Awareness and correlates of the role of physical activity in breast cancer prevention among Japanese women: results from an internet-based cross-sectional survey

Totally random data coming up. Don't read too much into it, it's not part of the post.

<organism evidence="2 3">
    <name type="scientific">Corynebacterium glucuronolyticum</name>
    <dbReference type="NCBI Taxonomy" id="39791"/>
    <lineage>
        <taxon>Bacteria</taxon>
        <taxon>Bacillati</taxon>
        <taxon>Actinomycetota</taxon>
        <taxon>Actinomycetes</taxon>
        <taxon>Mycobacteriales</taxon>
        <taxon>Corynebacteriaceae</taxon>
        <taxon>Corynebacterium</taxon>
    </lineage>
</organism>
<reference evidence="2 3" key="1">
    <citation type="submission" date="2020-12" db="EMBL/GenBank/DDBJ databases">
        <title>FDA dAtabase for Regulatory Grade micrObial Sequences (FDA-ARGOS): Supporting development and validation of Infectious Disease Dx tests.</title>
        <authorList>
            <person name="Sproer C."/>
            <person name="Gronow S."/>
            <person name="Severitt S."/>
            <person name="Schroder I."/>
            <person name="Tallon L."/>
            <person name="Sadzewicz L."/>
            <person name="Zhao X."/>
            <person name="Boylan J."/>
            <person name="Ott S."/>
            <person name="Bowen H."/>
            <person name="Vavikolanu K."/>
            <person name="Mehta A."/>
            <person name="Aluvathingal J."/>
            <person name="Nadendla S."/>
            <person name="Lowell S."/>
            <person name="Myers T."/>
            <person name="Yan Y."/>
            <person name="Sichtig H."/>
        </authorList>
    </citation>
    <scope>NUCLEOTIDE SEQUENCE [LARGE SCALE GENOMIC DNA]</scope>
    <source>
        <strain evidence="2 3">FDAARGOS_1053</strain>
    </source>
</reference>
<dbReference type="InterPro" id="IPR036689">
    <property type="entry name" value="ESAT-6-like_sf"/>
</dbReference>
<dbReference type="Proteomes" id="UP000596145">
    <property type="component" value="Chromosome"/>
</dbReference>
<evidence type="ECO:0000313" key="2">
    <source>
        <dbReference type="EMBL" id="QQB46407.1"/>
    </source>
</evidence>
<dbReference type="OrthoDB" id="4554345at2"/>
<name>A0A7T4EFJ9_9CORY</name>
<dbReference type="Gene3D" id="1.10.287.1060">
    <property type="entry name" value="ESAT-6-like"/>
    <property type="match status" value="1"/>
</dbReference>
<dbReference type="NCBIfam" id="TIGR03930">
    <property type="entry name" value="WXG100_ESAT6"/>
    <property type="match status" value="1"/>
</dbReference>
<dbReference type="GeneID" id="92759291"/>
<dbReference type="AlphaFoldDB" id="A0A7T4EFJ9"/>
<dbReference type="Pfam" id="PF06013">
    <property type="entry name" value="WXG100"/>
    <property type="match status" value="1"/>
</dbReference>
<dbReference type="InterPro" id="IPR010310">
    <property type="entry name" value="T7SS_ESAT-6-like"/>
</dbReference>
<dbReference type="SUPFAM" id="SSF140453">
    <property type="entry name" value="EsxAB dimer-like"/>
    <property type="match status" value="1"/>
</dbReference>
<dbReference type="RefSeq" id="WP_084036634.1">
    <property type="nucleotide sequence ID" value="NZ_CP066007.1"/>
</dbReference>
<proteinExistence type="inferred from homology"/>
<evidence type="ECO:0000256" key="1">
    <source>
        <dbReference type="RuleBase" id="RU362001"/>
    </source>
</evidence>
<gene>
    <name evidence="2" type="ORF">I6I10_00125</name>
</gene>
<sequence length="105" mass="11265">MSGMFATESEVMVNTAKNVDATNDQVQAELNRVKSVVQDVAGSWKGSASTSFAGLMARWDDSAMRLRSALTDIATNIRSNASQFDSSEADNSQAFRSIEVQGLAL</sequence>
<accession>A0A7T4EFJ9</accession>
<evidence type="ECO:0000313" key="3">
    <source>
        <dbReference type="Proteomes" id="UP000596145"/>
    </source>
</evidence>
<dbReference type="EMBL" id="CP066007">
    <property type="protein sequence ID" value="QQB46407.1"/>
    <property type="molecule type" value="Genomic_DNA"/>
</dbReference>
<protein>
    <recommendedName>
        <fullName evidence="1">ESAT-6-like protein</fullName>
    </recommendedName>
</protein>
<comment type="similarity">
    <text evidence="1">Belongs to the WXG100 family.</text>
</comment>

Colorectal cancer (CRC) is the commonest site for malignancy in Europe. The Commissioner for Health wishes to promote screening for colorectal, breast and cervical cancer in Europe. The aim of this study was to assess public knowledge of CRC in Europe and likely take up of free screening. To this end 20710 members of the public from 21 European countries were interviewed by means of a regular survey amongst consumers (Omnibus survey) using 13 stem questions. Forty-eight per cent thought the population were at equal risk of CRC, only 57% were aware of age and 54% of family history as risk factors. Although 70% were aware of dietary factors, only 30% knew that lack of exercise might be a risk factor. Only 51% had knowledge of CRC screening but 75% were 'very', or 'quite interested, in taking up faecal occult blood (FOB) screening if offered free. Barriers to screening were lack of awareness of risk (31%), youth (22%) and an un-anaesthetic test (19%). There was a big cultural difference in willingness of the public to discuss bowel symptoms: there was a major barrier in Finland (91%), Britain (84%), Luxembourg (82%), Poland (81%) and Portugal (80%); less of a barrier in Spain (49%), Italy (44%) and Iceland (39%). In conclusion, the challenge of achieving high compliance for CRC screening must be a major objective amongst EU member states and non-aligned countries of Europe in the next decade, because it is known that the non-compliant group are those at greatest risk of death from CRC. This study has shown that awareness of CRC is low in Europe and that an educational programme will be essential to achieve high compliance for CRC screening as a means of reducing deaths from bowel cancer.